In addition to the compiler's default truncation behavior, the compiler also supports the ability to use a data item's storage capacity instead of its PICTURE phrase to determine the largest numeric value it could hold. This is the -Dz compile option. However, other COBOL systems have similar concepts that differ in some details from -Dz. To give you the greatest amount of flexibility and compatibility with other COBOLs, there are four truncation options for numeric values. Only one of these options may be used for any individual compile. The following chart describes and compares these options:
|Full ANSI COBOL rules are in place. Each numeric data item stores values up to its PICTURE in size. A small number of USAGE types provide exceptions (such as COMP-X). These are documented under the USAGE phrase. Values larger than allowed by the PICTURE are truncated using the standard size rules when the data item is the target of a MOVE statement. The results of an arithmetic overflow (without the SIZE phrase) are undefined.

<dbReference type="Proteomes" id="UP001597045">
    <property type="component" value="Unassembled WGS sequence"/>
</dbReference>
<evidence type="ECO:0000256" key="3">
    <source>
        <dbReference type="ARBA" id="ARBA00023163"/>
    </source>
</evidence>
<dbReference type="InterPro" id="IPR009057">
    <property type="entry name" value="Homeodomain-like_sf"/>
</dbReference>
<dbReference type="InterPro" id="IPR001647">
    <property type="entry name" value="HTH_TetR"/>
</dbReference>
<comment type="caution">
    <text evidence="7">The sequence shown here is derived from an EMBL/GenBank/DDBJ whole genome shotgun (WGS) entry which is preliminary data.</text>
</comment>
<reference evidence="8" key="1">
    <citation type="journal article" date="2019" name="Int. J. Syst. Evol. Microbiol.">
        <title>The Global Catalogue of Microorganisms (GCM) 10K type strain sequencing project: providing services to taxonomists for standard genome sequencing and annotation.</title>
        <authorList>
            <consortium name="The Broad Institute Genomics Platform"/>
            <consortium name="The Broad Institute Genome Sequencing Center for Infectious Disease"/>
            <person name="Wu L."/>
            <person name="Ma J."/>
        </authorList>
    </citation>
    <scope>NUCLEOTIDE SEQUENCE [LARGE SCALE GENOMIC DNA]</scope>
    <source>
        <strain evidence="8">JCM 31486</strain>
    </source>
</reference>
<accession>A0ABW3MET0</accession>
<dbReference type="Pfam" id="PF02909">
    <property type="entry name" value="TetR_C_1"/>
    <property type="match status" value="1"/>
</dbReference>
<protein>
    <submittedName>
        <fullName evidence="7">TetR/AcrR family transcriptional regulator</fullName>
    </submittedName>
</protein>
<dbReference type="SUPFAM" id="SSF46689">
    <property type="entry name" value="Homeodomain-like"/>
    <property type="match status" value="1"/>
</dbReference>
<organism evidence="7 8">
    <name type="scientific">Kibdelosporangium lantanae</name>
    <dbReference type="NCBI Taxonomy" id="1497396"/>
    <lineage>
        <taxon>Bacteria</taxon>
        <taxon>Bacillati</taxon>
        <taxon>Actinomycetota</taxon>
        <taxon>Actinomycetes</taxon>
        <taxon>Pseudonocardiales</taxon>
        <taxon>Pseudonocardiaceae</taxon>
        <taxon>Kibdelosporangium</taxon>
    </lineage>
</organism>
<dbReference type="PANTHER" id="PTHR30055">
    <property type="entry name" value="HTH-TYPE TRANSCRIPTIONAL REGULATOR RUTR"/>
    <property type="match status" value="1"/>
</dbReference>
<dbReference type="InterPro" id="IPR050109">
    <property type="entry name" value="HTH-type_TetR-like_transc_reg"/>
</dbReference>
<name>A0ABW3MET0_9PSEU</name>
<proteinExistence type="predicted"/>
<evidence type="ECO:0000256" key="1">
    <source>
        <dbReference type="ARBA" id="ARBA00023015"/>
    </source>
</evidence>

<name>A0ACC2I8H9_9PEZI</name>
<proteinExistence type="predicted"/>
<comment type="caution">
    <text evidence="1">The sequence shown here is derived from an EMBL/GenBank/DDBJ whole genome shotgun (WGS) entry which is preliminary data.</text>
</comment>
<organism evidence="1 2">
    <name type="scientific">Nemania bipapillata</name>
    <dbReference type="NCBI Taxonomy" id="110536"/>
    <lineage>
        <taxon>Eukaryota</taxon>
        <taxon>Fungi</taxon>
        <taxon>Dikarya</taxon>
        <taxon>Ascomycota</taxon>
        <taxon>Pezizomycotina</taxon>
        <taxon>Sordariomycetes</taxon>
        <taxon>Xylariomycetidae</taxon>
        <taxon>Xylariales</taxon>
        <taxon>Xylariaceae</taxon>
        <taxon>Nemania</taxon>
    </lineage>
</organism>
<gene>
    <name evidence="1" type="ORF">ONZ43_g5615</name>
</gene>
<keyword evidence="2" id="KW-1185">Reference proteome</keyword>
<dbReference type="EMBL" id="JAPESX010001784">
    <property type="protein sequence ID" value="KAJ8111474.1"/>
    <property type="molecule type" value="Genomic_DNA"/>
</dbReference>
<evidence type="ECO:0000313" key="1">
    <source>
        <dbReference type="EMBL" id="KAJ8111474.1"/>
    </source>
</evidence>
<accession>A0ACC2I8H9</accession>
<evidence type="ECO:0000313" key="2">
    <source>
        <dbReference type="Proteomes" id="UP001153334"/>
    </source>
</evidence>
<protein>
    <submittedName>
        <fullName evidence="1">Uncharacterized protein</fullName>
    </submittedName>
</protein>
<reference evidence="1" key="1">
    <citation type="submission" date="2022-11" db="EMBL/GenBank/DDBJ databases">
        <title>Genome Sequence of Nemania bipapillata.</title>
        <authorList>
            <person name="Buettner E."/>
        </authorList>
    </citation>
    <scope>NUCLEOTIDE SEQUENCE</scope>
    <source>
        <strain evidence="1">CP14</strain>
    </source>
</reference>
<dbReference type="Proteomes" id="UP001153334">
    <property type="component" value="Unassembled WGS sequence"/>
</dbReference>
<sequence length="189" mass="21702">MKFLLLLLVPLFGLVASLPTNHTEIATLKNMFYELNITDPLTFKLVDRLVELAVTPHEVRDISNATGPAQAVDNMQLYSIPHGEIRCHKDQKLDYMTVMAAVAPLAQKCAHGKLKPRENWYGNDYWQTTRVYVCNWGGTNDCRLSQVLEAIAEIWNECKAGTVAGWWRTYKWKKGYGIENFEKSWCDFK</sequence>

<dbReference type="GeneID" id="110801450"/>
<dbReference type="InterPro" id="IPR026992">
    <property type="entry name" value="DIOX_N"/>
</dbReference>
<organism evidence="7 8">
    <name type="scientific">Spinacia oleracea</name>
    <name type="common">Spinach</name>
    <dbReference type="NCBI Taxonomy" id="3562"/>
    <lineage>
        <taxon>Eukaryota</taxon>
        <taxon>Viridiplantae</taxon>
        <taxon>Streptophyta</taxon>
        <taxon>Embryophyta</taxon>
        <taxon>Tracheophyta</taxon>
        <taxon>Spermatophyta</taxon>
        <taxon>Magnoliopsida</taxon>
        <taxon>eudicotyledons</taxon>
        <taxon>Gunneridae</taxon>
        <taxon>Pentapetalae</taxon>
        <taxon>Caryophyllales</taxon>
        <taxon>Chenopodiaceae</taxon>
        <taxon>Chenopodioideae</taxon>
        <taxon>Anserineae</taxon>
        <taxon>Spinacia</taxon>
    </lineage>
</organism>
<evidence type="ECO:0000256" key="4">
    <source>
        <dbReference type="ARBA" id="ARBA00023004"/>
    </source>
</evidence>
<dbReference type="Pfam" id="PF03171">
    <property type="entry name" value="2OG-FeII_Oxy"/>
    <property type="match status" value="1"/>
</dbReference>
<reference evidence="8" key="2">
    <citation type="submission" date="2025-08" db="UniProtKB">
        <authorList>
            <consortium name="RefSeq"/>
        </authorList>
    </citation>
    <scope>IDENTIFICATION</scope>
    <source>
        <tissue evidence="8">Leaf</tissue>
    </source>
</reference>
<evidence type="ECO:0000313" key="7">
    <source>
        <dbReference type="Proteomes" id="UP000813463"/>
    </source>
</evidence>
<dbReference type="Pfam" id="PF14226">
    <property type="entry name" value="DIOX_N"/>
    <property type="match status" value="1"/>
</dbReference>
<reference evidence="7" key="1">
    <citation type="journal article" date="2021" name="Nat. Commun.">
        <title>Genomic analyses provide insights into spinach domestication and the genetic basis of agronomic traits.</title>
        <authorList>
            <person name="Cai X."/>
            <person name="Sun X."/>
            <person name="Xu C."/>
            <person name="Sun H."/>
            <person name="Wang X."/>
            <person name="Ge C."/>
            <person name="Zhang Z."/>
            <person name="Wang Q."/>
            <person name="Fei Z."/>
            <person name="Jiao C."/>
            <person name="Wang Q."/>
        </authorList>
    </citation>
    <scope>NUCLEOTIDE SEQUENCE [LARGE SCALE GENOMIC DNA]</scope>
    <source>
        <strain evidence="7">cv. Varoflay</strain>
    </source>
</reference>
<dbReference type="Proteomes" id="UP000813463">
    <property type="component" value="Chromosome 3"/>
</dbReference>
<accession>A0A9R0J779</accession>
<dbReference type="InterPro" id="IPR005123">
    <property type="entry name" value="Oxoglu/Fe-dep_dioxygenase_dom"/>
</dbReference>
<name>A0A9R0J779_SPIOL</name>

|Similar to the default, but COMP-5 is added to the list of data types that ignore their PICTURE when determining the largest value they can hold. However, COMP-5 items do use their PICTURE when moving a value to a nonnumeric data item. The name of this option is similar to the name used by some other COBOL systems that behave this way.
|All binary data types ignore their PICTURE when determining the largest value they can hold. However, the PICTURE is used when moving data from a binary number to a nonnumeric data item. The name of this option is similar to the name used by some other COBOL systems that behave this way.
|All binary and packed-decimal data types ignore their PICTURE when determining the largest value they can hold. The PICTURE is not used when moving to a nonnumeric destination (the largest possible value determines the number of digits moved instead).